TEHRAN (Reuters) – Negar Ehteshami just paid the equivalent of $6 million in rials in cash for a luxurious apartment. But it is not in New York or London. It is in the capital of the Islamic Republic of Iran.
“I am a millionaire because of this 300-square-metre apartment,” said Ehteshami, a 56-year-old interior designer from a rich Iranian family who has always lived in an affluent northern Tehran neighborhood.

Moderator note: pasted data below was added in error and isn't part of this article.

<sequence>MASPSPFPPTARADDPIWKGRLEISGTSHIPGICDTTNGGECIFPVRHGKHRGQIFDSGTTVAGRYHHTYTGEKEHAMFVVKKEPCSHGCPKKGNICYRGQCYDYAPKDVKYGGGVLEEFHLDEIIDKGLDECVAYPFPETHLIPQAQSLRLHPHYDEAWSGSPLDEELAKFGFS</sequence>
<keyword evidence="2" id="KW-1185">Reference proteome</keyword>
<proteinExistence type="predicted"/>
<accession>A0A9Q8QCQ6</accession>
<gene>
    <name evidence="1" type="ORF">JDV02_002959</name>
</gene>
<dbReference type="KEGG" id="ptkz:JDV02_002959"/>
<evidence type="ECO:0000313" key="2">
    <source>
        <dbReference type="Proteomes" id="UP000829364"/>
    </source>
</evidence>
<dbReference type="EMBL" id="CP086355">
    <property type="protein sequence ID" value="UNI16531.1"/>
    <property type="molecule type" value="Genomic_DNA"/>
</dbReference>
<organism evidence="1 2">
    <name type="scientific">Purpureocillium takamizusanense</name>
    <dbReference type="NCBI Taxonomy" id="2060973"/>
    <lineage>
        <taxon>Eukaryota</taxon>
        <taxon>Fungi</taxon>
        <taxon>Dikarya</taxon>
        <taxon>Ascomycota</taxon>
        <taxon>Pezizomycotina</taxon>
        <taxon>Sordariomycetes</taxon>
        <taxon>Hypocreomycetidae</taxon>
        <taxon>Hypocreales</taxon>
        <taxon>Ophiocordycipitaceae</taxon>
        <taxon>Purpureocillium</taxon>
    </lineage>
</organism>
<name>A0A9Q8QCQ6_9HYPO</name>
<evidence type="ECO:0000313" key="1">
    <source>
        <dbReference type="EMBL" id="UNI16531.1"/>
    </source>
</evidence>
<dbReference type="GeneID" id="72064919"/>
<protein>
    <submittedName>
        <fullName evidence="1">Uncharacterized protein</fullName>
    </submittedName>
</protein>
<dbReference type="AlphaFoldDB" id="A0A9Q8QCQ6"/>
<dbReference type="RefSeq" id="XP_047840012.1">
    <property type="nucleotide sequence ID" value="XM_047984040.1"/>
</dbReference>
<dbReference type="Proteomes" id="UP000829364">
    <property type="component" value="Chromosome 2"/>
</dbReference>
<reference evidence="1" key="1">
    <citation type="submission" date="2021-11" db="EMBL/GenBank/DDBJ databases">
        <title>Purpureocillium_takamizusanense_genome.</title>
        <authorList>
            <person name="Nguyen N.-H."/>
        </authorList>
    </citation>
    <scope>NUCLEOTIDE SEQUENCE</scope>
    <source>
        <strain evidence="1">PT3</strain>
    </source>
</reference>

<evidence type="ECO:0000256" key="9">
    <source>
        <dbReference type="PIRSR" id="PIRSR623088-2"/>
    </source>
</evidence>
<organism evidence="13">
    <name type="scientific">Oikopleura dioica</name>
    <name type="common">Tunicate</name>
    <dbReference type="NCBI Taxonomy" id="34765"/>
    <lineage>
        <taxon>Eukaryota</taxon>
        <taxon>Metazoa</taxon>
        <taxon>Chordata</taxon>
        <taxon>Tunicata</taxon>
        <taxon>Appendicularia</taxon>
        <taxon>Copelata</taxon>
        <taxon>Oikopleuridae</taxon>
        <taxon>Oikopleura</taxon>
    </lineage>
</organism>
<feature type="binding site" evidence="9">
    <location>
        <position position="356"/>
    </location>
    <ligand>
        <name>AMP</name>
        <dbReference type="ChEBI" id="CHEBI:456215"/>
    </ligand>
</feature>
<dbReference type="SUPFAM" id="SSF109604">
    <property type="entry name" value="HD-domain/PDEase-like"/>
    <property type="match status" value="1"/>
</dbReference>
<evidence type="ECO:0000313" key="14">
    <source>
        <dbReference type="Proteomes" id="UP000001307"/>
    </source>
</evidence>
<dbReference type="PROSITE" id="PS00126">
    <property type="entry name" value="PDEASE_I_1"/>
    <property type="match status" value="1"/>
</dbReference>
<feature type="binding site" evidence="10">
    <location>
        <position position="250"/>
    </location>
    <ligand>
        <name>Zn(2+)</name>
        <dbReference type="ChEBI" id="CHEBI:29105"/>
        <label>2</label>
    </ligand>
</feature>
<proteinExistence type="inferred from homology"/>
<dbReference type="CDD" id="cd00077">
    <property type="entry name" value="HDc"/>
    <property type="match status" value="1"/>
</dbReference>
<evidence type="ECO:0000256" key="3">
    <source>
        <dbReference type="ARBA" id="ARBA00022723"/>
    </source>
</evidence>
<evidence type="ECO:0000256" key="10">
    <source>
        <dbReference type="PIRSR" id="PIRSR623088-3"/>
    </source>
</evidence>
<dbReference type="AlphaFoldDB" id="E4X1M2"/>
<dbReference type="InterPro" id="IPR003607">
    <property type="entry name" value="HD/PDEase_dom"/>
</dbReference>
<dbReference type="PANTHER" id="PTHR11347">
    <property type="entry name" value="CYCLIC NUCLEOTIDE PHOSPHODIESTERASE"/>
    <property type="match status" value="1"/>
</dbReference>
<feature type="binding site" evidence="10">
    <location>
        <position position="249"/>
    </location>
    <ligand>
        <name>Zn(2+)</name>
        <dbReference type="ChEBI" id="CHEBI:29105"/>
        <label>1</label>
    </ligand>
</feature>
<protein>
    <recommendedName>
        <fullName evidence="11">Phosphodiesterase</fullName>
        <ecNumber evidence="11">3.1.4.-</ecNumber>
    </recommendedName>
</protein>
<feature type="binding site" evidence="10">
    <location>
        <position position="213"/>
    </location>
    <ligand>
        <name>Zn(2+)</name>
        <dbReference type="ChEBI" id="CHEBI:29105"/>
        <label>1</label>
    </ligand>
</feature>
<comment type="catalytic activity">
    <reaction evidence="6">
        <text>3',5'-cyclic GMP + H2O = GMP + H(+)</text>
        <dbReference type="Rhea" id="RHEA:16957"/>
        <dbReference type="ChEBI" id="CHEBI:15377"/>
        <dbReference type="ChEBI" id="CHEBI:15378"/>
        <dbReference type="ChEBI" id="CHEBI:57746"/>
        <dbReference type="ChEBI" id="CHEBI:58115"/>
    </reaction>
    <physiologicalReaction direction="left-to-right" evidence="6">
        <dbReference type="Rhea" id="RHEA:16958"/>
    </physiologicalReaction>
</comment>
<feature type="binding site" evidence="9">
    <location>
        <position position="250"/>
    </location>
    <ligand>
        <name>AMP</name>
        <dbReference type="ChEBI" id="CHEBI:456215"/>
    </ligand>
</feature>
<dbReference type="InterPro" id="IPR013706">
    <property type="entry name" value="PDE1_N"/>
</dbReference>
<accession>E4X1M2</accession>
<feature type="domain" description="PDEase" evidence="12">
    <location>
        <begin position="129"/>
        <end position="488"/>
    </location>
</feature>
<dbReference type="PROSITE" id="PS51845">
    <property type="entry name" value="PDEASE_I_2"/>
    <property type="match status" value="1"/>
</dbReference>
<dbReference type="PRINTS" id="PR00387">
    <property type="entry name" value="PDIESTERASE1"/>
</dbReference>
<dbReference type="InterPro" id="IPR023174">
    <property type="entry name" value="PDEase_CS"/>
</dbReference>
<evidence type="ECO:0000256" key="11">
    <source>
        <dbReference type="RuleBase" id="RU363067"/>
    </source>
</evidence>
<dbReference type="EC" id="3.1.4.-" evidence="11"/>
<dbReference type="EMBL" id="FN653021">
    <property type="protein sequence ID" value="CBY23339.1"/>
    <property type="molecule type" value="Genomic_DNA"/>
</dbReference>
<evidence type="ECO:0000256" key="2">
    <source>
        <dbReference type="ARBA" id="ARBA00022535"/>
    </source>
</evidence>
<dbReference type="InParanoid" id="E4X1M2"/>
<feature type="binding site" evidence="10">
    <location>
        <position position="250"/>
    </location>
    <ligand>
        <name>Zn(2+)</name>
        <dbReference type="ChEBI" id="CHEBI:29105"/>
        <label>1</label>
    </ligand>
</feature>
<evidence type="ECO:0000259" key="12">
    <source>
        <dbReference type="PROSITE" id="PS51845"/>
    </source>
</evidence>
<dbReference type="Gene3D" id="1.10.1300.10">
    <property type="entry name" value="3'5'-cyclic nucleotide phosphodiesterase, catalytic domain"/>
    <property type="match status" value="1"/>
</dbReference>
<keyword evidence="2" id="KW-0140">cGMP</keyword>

“But nothing else in my life resembles the life of a millionaire,” she said, moving her Hermes handbag out of the way as she closed the window of her apartment.
“Here I feel (as though) I am inside a helicopter. I can see the whole city.”
Hers is a tale with echoes in much of the West: a house price surge fuelled partly by easy lending. In Iran, however, people are still being priced out of the market.
Mansour Bagheri, a businessman living in Germany since 1980, hopes to make a fortune from this business model.